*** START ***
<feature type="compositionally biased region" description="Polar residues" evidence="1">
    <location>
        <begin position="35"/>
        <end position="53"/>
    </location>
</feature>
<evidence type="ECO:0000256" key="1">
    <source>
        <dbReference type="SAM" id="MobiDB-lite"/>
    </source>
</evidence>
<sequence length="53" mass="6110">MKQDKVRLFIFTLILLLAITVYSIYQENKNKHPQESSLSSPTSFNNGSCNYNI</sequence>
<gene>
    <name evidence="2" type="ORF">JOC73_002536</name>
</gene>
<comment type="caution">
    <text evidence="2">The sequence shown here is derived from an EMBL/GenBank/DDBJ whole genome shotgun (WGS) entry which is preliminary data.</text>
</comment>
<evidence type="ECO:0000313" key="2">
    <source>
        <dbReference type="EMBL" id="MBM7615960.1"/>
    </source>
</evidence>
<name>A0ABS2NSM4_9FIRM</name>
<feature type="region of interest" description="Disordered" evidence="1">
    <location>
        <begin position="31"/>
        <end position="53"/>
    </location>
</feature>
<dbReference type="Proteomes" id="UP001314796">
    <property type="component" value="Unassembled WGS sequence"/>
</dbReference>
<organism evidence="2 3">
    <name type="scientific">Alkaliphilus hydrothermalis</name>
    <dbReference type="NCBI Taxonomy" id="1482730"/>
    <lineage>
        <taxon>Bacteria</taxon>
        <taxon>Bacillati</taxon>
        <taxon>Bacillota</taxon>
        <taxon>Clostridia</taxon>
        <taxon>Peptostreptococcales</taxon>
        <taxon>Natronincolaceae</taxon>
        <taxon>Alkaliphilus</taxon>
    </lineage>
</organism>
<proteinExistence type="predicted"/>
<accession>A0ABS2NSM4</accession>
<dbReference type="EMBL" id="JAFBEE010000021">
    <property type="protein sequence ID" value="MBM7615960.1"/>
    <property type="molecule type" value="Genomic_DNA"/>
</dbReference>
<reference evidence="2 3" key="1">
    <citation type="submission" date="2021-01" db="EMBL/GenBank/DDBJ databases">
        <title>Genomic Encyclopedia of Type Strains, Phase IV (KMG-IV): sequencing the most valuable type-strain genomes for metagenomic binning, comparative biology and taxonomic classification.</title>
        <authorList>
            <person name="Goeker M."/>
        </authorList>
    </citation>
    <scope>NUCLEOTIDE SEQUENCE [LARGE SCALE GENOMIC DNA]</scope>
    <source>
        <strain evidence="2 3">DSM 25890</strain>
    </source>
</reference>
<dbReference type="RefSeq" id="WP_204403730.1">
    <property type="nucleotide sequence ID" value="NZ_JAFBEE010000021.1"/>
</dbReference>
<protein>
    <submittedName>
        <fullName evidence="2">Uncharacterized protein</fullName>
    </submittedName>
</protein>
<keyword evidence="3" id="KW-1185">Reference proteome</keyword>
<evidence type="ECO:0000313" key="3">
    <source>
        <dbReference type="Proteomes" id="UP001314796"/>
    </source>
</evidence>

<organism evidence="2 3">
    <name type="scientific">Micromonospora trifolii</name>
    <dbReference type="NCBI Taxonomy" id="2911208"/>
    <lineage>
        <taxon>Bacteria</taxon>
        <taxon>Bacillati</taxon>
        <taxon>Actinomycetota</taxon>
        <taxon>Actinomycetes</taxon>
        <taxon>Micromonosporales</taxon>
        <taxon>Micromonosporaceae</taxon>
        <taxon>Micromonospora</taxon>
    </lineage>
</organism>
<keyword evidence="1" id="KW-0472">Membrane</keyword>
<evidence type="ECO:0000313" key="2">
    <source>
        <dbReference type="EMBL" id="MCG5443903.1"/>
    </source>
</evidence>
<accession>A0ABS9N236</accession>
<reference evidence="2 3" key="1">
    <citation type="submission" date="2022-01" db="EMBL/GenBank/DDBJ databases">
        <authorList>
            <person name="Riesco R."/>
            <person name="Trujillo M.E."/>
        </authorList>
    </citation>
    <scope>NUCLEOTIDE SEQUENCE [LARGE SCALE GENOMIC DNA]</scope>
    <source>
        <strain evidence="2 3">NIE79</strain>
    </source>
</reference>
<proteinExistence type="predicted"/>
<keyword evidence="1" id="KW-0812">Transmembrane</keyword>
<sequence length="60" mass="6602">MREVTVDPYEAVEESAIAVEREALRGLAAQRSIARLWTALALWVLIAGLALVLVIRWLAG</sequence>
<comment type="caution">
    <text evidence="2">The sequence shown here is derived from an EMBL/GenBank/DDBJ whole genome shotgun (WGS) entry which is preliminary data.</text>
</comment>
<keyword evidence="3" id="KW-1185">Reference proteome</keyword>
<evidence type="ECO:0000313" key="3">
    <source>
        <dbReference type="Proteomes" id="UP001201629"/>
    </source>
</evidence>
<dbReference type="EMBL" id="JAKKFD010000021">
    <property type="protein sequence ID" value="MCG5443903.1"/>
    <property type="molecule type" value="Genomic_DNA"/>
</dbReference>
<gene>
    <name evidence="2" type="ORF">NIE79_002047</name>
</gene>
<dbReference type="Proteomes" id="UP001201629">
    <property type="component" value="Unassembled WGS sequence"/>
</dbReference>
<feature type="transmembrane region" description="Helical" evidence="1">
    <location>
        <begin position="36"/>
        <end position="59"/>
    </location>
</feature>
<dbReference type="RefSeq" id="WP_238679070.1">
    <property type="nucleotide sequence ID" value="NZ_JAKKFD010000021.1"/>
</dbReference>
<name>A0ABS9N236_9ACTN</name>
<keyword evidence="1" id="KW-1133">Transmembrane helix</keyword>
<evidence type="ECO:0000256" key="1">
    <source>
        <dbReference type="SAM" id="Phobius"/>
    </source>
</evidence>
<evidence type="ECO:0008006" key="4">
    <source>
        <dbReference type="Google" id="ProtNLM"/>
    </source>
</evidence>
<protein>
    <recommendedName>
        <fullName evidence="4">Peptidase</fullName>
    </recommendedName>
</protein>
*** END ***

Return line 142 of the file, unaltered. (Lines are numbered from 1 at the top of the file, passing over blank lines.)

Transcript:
<name>A0ABS9N236_9ACTN</name>